Our Right To Know is pleased that our first petition quickly garnered enough support that it must be debated in Parliament. However, the more signatures the more impact – please sign! Get involved to demand the highest level of integrity for improvements to public science for the public good.
Innovation, Science and Economic Development Canada has announced the establishment of an independent advisory panel to advise the Minister of Science on “how to improve federal science programs and initiatives”. Of stated importance is the need to review how federal funding can better support fundamental science and scientists in Canada. The important role of science in informing government policy is highlighted, as is the recognition that government support must effectively meet the needs of researchers and a culture of innovative research. Science is identified as being “everybody’s business”, and all Canadians are encouraged to give their input to the Panel during its six-month consultation process. For more on the need for, and the potential impact of the Panel’s unprecedented review see http://www.theglobeandmail.com/news/national/panel-to-review-federal-funding-for-university-based-scientific-research/article30410407/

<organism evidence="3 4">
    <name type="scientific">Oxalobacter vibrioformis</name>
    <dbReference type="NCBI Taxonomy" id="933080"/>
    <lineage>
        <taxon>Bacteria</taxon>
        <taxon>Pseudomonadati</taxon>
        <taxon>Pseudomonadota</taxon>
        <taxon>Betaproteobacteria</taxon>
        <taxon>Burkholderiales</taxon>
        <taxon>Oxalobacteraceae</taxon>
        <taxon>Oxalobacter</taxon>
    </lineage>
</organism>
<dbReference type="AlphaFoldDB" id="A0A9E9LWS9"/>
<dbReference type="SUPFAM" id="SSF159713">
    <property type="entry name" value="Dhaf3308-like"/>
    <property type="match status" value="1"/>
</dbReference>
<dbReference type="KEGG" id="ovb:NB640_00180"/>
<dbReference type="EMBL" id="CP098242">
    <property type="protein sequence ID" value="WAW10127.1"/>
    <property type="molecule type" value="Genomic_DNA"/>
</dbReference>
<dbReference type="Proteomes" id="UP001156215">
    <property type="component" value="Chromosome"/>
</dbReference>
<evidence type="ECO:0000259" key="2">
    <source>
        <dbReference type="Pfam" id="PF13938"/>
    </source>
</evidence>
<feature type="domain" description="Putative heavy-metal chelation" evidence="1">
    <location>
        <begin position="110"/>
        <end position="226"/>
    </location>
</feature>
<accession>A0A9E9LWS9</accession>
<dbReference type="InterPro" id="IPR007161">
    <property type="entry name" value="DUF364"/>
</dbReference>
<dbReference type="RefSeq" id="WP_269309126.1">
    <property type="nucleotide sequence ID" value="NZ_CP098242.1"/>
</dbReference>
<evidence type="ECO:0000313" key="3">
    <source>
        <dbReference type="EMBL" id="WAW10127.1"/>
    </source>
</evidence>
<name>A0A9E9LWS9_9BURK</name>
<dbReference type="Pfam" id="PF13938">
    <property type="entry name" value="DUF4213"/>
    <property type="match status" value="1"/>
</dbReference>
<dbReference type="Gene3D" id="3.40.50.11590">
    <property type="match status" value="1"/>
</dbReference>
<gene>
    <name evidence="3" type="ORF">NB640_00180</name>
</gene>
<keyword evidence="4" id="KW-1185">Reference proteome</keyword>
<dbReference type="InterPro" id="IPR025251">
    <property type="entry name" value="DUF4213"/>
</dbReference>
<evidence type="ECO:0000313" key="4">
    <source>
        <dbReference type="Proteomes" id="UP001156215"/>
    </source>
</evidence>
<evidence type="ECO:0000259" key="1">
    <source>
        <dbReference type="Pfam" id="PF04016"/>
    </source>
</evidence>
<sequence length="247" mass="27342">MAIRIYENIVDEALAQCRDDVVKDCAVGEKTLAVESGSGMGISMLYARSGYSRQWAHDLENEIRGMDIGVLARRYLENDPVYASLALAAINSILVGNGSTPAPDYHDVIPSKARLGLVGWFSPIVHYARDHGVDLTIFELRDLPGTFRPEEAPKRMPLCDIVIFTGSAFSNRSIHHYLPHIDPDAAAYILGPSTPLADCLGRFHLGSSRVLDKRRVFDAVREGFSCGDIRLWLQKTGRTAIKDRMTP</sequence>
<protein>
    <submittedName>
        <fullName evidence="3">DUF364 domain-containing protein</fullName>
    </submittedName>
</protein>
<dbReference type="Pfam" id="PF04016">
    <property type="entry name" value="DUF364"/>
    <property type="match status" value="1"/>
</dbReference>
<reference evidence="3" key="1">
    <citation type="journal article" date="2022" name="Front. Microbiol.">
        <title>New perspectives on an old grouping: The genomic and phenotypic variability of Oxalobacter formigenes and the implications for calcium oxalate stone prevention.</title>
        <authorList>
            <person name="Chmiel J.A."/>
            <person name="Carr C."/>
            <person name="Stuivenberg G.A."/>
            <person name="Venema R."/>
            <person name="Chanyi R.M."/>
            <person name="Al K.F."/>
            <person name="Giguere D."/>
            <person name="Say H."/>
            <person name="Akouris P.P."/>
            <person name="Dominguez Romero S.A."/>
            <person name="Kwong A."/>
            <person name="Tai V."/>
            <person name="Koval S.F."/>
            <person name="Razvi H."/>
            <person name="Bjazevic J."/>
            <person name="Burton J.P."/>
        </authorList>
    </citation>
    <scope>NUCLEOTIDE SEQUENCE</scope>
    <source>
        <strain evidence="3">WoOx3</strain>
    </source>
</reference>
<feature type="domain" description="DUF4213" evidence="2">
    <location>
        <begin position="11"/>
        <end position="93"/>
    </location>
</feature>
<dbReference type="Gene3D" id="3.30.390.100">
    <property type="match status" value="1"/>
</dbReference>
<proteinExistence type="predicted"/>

NDP tabled Motion 36 on Scientific Integrity which requires all federal departments and agencies to implement pro-science communication policies. View the motion.
Kennedy Stewart, the NDP Critic for Science said:
The NDP tabled the Parliamentary Science Officer Act which aims to create an independent science watchdog for Parliament. View the act here.
The NDP obtained data of all cuts in Statistics Canada including 50 surveys and 191 publications.
View the list of Statistics Canada products that were cancelled.
“The new Minister must conduct a thorough review of what essential data we’ve lost and what surveys and publications should be reinstated,” said MP Stewart (Burnaby South). “The Conservatives’ war on science cost us critical information on the social and economic challenges facing Canada – which could greatly hinder the government’s ability to provide services for Canadians.”
In response to a written question submitted by MP Stewart, the government provided a list of all Statistic Canada surveys, tables, and publications that were discontinued from 2006 to 2015.
- A total of 539 data products were terminated during this period:
- 7 Programs
- 50 Surveys
- 291 Tables
- 191 Publications
- In most cases (63%) the government was unable to provide an explanation as to why the product was eliminated.
- Only in a fraction of cases (18%) did the government indicate that the data was still being collected and reported elsewhere.
- The cost-savings were known in less than a quarter of cases (23%).
The Mandate for the Minister of National Revenue includes allowing charities to do their work free from political harassment. View the mandate.